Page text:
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Revealing the Truth About Chlorhexidine, and a Better Alternative

Exploring five myths about chlorhexidine demonstrates that OraCare rinse offers a more effective clinical alternative.


We all learned about chlorhexidine (CHX) in dental school and began using it because that’s what we were told to do. For a long time, it was the only option, but, as dentistry evolves, it’s important that we discuss the myths — and truths — about an antiseptic agent so commonly recommended by oral health professionals.

Here are five myths — and why you should consider OraCare rinse as an alternative to CHX. 

Myth 1: You can use CHX long term

Truth: The recommended use of CHX is limited to two weeks. Tissue takes 30 days or more to heal, so the math doesn’t add up. After a procedure, patients need to reduce the bacteria and volatile sulfur compounds that impede wound healing for the entirety of the healing process. Use of CHX longer than two weeks will result in visible staining of teeth, as well as additional calculus buildup. Many patients find the aftertaste unpleasant. In addition, CHX takes several hours to work, so patients will have to wait before eating and drinking — which results in poor compliance. These side effects, along with the risk of allergic reactions,1 the inhibition of fibroblasts, and its poor antimicrobial capabilities, make CHX undesirable as a long-term option.2–4

Myth 2: The only problem with CHX is that it stains your teeth

Truth: Staining is the most common complaint from patients and providers. But it’s not the only side effect. Allergic reactions, while rare, are a serious risk.1 These may present as burning mouth in mild cases, but more serious reactions can be life-threatening. Importantly, CHX inhibits fibroblasts,4 and a new study notes issues with antimicrobial resistance, where the rinse itself becomes less effective and cross-resistant to other forms of bacteria.3


Myth 3: CHX is a sufficient prerinse option

Truth: There is conflicting evidence regarding CHX’s ability to reduce the oral microbial load. Studies on its antiviral capabilities show that it doesn’t kill bacteria fast enough to make it an ideal prerinse. So, if we are using it to reduce the microbial load before working on a patient, but it takes several hours to work, can that be beneficial?3

Myth 4: CHX can be used for periodontal care and implants, as well as postoperatively

Truth: This agent is only intended for treating gingivitis. While studies show CHX is an effective tool for fighting bacteria, it is nonselective in what it kills — and it has an extremely high rate of cell death of gingival fibroblasts.4 Noted for its high potential cytotoxicity, CHX impedes the healing process, which requires fibroblasts for tissue repair. We need healthy cells and fibroblasts to heal postprocedurally. Simply put, you are better off using a salt rinse or other solution than CHX.2,5,6

Myth 5: CHX is the only rinse that kills bacteria at an effective rate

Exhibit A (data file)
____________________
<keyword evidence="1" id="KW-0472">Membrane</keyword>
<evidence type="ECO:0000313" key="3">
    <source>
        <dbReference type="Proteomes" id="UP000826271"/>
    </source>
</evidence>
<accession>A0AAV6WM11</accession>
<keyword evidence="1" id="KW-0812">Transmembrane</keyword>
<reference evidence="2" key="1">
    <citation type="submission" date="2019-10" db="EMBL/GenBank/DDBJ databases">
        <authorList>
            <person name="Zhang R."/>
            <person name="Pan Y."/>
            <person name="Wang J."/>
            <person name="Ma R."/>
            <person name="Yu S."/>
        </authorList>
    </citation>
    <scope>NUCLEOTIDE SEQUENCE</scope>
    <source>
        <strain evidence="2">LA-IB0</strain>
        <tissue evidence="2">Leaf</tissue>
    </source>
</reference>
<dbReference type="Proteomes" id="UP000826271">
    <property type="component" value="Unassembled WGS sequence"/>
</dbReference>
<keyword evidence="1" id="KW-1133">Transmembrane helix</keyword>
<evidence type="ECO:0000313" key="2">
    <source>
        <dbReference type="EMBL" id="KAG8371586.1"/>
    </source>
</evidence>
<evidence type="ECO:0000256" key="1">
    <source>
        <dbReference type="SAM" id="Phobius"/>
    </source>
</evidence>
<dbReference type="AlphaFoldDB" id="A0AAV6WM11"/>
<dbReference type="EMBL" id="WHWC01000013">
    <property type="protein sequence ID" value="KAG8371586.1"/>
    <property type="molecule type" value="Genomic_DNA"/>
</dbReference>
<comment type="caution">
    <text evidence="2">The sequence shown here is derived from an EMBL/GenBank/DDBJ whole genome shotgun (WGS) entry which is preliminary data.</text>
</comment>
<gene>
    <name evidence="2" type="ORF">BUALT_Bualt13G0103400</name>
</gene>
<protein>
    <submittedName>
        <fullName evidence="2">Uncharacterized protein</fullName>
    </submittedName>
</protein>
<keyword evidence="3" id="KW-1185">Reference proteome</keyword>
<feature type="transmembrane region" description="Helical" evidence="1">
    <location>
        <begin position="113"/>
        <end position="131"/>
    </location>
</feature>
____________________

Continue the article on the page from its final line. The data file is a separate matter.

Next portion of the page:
Truth: The use of CHX is not the only option. We know that despite its downfalls, CHX is effective against bacteria. But when factoring in all the risks and side effects, does it make sense to keep using it? Chlorine dioxide, the active ingredient in OraCare rinse, has the power to kill the same bacteria as CHX, with the same substantivity while using less parts per million in comparison. In addition, OraCare’s ability to eliminate viruses, fungi and volatile sulfur compounds — while presenting zero side effects and improving self-care — makes it an ideal alternative to CHX.7


  1. U.S. Food and Drug Administration. FDA Drug Safety Communication: FDA warns about rare but serious allergic reactions with the skin antiseptic chlorhexidine gluconate. Available at: https://www.fda.gov/drugs/drug-safety-and-availability/fda-drug-safety-communication-fda-warns-about-rare-serious-allergic-reactions-skin-antiseptic. Accessed June 2, 2022.
  2. Flemingson, Emmadi P, Ambalavanan N, Ramakrishnan T, Vijayalakshmi R. Effect of three commercial mouth rinses on cultured human gingival fibroblast: an in vitro study. Indian J Dent Res. 2008;19:21–35.  
  3. Brookes ZLS, Bescos R, Belfield LA, Ali K, Roberts A. Current uses of chlorhexidine for management of oral disease: a narrative review. J Dent. 2020;103:103497. 
  4. Tsourounakis I, PalaiologouGallis AA, Stoute D, Maney P, Lallier TE. Effect of essential oil and chlorhexidine mouthwashes on gingival fibroblast survival and migration. J Periodontal. 2013;84:1211–1220.
  5. Mayo Clinic. Chlorhexidine (Oral Route). Available at: https://www.mayoclinic.org/drugs-supplements/chlorhexidine-oral-rout/side-effects/drg-20068551?p=1. Accessed June 2, 2022.
  6. Gupta S, Jain A, Singla M. Is saltwater mouth rinse as effective as chlorhexidine following periodontal surgery? Evid Based Dent. 2021;22:130–131.
  7. Downs RD, Banas JA, Zhu M. An in vitro study comparing a two-part activated chlorine dioxide oral rinse to chlorhexidine. Available at: https://www.perioimplantadvisory.com/clinical-tips/hygiene-techniques/article/16411500/an-in-vitro-study-comparing-a-twopart-activated-chlorine-dioxide-oral-rinse-to-chlorhexidine. Accessed June 2, 2022.




From Decisions in Dentistry. July 2022;8(7)20.

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